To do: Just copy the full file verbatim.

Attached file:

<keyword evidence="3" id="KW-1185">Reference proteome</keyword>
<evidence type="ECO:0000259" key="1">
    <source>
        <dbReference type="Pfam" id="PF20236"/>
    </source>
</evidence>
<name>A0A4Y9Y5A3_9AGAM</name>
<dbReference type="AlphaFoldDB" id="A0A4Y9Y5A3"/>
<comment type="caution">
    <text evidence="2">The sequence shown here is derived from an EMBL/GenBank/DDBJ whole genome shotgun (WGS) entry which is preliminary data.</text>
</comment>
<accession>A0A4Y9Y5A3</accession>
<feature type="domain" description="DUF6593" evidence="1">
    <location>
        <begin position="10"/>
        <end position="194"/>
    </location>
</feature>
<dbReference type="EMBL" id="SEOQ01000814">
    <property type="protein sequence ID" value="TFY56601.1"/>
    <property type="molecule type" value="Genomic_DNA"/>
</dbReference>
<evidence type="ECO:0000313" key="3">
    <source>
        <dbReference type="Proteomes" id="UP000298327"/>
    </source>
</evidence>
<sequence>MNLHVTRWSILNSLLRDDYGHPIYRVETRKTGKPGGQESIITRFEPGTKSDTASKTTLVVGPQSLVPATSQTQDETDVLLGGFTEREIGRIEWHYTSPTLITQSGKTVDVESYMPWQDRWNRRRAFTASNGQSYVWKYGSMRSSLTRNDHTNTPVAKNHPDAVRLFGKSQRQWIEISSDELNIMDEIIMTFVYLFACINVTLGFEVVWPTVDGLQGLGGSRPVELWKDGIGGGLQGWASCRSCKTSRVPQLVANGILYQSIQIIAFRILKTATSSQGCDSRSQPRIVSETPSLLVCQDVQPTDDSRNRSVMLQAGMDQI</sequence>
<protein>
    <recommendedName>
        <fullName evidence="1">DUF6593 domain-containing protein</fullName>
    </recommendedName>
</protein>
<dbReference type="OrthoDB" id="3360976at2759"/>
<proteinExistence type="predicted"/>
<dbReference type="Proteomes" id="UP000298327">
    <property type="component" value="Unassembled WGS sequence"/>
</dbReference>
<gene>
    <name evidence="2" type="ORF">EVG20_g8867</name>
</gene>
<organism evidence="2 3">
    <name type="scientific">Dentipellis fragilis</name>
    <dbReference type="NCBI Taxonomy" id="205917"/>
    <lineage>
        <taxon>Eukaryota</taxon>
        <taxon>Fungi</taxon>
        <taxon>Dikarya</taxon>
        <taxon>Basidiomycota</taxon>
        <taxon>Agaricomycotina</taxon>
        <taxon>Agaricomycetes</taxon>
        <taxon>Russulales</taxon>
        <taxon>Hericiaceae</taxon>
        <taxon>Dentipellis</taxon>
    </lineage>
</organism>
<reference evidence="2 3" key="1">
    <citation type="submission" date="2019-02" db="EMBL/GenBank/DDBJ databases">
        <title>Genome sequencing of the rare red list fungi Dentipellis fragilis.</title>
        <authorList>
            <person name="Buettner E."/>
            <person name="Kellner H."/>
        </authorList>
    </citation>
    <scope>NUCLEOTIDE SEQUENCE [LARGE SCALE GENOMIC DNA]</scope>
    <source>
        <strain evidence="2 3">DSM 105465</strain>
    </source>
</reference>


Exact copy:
<keyword evidence="3" id="KW-1185">Reference proteome</keyword>
<evidence type="ECO:0000259" key="1">
    <source>
        <dbReference type="Pfam" id="PF20236"/>
    </source>
</evidence>
<name>A0A4Y9Y5A3_9AGAM</name>
<dbReference type="AlphaFoldDB" id="A0A4Y9Y5A3"/>
<comment type="caution">
    <text evidence="2">The sequence shown here is derived from an EMBL/GenBank/DDBJ whole genome shotgun (WGS) entry which is preliminary data.</text>
</comment>
<accession>A0A4Y9Y5A3</accession>
<feature type="domain" description="DUF6593" evidence="1">
    <location>
        <begin position="10"/>
        <end position="194"/>
    </location>
</feature>
<dbReference type="EMBL" id="SEOQ01000814">
    <property type="protein sequence ID" value="TFY56601.1"/>
    <property type="molecule type" value="Genomic_DNA"/>
</dbReference>
<evidence type="ECO:0000313" key="3">
    <source>
        <dbReference type="Proteomes" id="UP000298327"/>
    </source>
</evidence>
<sequence>MNLHVTRWSILNSLLRDDYGHPIYRVETRKTGKPGGQESIITRFEPGTKSDTASKTTLVVGPQSLVPATSQTQDETDVLLGGFTEREIGRIEWHYTSPTLITQSGKTVDVESYMPWQDRWNRRRAFTASNGQSYVWKYGSMRSSLTRNDHTNTPVAKNHPDAVRLFGKSQRQWIEISSDELNIMDEIIMTFVYLFACINVTLGFEVVWPTVDGLQGLGGSRPVELWKDGIGGGLQGWASCRSCKTSRVPQLVANGILYQSIQIIAFRILKTATSSQGCDSRSQPRIVSETPSLLVCQDVQPTDDSRNRSVMLQAGMDQI</sequence>
<protein>
    <recommendedName>
        <fullName evidence="1">DUF6593 domain-containing protein</fullName>
    </recommendedName>
</protein>
<dbReference type="OrthoDB" id="3360976at2759"/>
<proteinExistence type="predicted"/>
<dbReference type="Proteomes" id="UP000298327">
    <property type="component" value="Unassembled WGS sequence"/>
</dbReference>
<gene>
    <name evidence="2" type="ORF">EVG20_g8867</name>
</gene>
<organism evidence="2 3">
    <name type="scientific">Dentipellis fragilis</name>
    <dbReference type="NCBI Taxonomy" id="205917"/>
    <lineage>
        <taxon>Eukaryota</taxon>
        <taxon>Fungi</taxon>
        <taxon>Dikarya</taxon>
        <taxon>Basidiomycota</taxon>
        <taxon>Agaricomycotina</taxon>
        <taxon>Agaricomycetes</taxon>
        <taxon>Russulales</taxon>
        <taxon>Hericiaceae</taxon>
        <taxon>Dentipellis</taxon>
    </lineage>
</organism>
<reference evidence="2 3" key="1">
    <citation type="submission" date="2019-02" db="EMBL/GenBank/DDBJ databases">
        <title>Genome sequencing of the rare red list fungi Dentipellis fragilis.</title>
        <authorList>
            <person name="Buettner E."/>
            <person name="Kellner H."/>
        </authorList>
    </citation>
    <scope>NUCLEOTIDE SEQUENCE [LARGE SCALE GENOMIC DNA]</scope>
    <source>
        <strain evidence="2 3">DSM 105465</strain>
    </source>
</reference>